The County hired an outside applicant, Jean Dudgeon, for the posted position. Dudgeon had a bachelor's degree in vocational home economics, had taught at the elementary and high school levels, and had worked as a case worker for the Wayne County, Indiana, Division of Family and Children.

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The Union argues that the County cannot hire an applicant from outside the bargaining unit if an employe from within the bargaining unit applies and meets the minimum qualifications for the position, even if the outside applicant has superior qualifications. Based on Lehl's background and tenure with the County, she met the minimum qualifications and she should have been awarded the position. The position description no longer requires a college degree, as did the prior position description. A college degree is not necessary to successfully perform the job, as evidenced by Connie Christianson, who has successfully performed the duties of the home consultant even though she does not have any formal education beyond her high school degree.

The County argues that the contract allows the County to determine the qualifications of the applicants. The Union failed to prove that the qualifications were either established or applied in a manner which was arbitrary, discriminatory, capricious or in bad faith. Lehl did not meet the requirement for higher education training. Thus, the County did not violate the contract by concluding that Lehl was unqualified for the position. Moreover, Dudgeon was better qualified than Lehl and the County has the right under the contract to select the better qualified applicant.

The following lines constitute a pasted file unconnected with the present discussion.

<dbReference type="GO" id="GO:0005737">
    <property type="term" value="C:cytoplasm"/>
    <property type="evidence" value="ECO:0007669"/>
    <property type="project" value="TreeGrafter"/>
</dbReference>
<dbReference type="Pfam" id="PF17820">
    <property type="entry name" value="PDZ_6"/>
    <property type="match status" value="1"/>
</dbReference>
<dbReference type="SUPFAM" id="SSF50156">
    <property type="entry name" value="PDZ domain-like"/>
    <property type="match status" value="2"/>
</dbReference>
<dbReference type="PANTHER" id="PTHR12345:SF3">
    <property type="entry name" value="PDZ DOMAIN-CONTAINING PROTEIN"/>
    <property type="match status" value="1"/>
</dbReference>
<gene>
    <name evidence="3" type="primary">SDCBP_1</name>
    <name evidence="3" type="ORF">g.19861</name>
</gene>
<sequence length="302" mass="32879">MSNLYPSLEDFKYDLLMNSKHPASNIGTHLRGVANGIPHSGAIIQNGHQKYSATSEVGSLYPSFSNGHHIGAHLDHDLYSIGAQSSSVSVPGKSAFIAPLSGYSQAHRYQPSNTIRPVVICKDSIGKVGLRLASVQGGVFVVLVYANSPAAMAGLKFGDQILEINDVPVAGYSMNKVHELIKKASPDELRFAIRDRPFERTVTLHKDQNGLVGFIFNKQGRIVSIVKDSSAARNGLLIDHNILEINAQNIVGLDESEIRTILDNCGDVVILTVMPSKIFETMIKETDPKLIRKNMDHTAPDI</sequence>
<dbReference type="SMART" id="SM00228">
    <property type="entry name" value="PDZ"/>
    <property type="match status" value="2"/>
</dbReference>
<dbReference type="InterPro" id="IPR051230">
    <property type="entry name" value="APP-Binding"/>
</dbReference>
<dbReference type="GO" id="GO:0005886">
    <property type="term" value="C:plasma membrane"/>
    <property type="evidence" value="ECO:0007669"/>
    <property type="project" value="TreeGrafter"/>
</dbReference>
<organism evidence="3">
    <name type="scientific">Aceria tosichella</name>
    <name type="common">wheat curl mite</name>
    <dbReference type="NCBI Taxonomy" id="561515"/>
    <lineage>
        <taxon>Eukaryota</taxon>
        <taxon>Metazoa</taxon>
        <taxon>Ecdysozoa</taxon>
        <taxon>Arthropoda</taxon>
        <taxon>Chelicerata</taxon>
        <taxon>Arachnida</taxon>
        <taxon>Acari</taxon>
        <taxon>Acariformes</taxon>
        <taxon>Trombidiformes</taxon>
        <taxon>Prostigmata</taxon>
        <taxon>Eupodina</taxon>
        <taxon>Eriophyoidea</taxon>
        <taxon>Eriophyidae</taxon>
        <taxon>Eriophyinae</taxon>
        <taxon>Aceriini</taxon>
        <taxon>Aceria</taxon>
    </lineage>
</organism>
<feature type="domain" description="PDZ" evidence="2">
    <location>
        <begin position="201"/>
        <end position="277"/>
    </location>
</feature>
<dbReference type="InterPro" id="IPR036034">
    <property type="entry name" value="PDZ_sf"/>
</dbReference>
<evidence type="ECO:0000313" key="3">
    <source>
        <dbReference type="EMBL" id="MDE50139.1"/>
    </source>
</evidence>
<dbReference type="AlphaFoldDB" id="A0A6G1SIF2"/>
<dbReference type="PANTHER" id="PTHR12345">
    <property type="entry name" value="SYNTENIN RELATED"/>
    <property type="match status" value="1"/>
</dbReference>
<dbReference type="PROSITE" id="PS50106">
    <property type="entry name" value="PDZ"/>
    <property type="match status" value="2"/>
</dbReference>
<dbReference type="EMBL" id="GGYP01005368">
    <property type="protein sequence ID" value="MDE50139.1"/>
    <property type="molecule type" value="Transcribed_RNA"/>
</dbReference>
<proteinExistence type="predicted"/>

. . .

The job requirements, qualifications and salary range shall be a part of the posting. Regular employees who have passed their probationary period and who desire to apply for such vacant position are to make application in writing through the Department.

The Employer shall determine the qualifications of the applicants. If, in the opinion of the Employer, two (2) or more applicants for a single vacancy are in all respects equally qualified to fill such vacancy, it shall be filled by the employee among such equally qualified applicants having the longest continuous service within the Social Services Department. If, in the opinion of the Employer, one (1) of such applicants is better qualified to fill such vacancy than any other applicant, it may be filled by such better qualified applicant. The Employer agrees that if a selection is to be made from such posting that it will be made within thirty (30) working days after the close of the aforementioned posting. This period of time

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may be extended by mutual agreement of the parties. Should such employee not qualify within a ninety (90) day trial period for a professional position or for the position of Financial Assistance Case Manager or Lead Worker or within a sixty (60) day period for any other position, or should the employee desire to return to his former position at any time within the trial period, the employee shall be reassigned to his former position without loss of seniority. The designated trial period may be extended on a case by case basis by mutual agreement of the parties.